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24. CHAPTER XXIV. JOHN PENDLETON (continued)
"I am. I've been thinking of 'em--lots of 'em--all the time I've been looking up at that rainbow. I love rainbows. I'm so glad Mr. Pendleton gave me those prisms! I'm glad of some things I haven't said yet. I don't know but I'm 'most glad I was hurt."
Pollyanna laughed softly again. She turned luminous eyes on her aunt. "Well, you see, since I have been hurt, you've called me 'dear' lots of times--and you didn't before. I love to be called 'dear'--by folks that belong to you, I mean. Some of the Ladies' Aiders did call me that; and of course that was pretty nice, but not so nice as if they had belonged to me, like you do. Oh, Aunt Polly, I'm so glad you belong to me!"
Aunt Polly did not answer. Her hand was at her throat again. Her eyes were full of tears. She had turned away and was hurrying from the room through the door by which the nurse had just entered.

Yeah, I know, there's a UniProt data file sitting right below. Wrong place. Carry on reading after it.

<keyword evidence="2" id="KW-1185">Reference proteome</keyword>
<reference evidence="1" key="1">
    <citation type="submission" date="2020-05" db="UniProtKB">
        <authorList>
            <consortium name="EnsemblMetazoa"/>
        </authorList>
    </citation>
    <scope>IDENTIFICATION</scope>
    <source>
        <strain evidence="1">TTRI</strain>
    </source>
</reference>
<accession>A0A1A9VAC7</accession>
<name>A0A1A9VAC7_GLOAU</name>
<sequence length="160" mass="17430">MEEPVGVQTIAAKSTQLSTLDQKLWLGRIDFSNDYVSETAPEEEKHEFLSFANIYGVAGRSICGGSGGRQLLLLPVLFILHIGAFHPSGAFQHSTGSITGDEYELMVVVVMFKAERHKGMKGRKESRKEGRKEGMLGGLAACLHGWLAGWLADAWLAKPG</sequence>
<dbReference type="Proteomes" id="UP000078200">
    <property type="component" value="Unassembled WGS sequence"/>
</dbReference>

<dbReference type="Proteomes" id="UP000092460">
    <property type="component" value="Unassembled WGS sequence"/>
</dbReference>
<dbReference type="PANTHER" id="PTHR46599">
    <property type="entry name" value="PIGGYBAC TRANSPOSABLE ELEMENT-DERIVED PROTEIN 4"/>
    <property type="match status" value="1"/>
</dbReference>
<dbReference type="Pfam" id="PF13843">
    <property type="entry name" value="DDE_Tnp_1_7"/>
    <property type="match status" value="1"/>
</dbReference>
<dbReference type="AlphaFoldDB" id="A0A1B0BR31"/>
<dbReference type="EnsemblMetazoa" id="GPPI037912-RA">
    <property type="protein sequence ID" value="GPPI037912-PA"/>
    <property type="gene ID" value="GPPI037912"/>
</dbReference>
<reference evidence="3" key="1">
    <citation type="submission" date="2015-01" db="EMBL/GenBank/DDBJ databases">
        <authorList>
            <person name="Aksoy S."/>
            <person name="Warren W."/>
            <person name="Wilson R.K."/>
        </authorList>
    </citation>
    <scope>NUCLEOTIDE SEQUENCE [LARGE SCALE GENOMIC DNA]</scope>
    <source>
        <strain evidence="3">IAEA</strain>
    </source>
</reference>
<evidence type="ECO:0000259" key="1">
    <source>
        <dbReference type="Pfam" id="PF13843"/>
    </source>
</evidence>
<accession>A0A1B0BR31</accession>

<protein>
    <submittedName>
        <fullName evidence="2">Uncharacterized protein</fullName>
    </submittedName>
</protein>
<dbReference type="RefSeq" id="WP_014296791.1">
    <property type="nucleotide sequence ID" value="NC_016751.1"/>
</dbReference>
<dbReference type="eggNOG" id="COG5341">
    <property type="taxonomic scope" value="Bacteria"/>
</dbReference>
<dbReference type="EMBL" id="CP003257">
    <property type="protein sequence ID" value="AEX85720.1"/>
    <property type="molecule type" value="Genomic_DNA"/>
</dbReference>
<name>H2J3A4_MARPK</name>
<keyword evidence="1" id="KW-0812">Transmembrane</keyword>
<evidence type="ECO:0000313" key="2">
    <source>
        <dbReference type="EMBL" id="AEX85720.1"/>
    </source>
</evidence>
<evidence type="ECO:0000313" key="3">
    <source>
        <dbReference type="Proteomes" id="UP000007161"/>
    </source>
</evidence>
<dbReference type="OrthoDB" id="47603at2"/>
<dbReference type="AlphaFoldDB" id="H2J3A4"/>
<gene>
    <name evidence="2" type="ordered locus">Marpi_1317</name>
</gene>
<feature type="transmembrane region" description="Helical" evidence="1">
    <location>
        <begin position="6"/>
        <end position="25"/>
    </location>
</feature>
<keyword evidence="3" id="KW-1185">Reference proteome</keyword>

It was that afternoon that Nancy ran out to Old Tom, who was cleaning harnesses in the barn. Her eyes were wild.
"Mr. Tom, Mr. Tom. guess what's happened," she panted. "You couldn't guess in a thousand years--you couldn't, you couldn't!"
"Then I cal'late I won't try," retorted the man, grimly, "specially as I hain't got more'n TEN ter live, anyhow, probably. You'd better tell me first off, Nancy."
"Well, listen, then. Who do you s'pose is in the parlor now with the mistress? Who, I say?"
Old Tom shook his head.
"There's no tellin'," he declared.
"Yes, there is. I'm tellin'. It's--John Pendleton!"
"Sho, now! You're jokin', girl."
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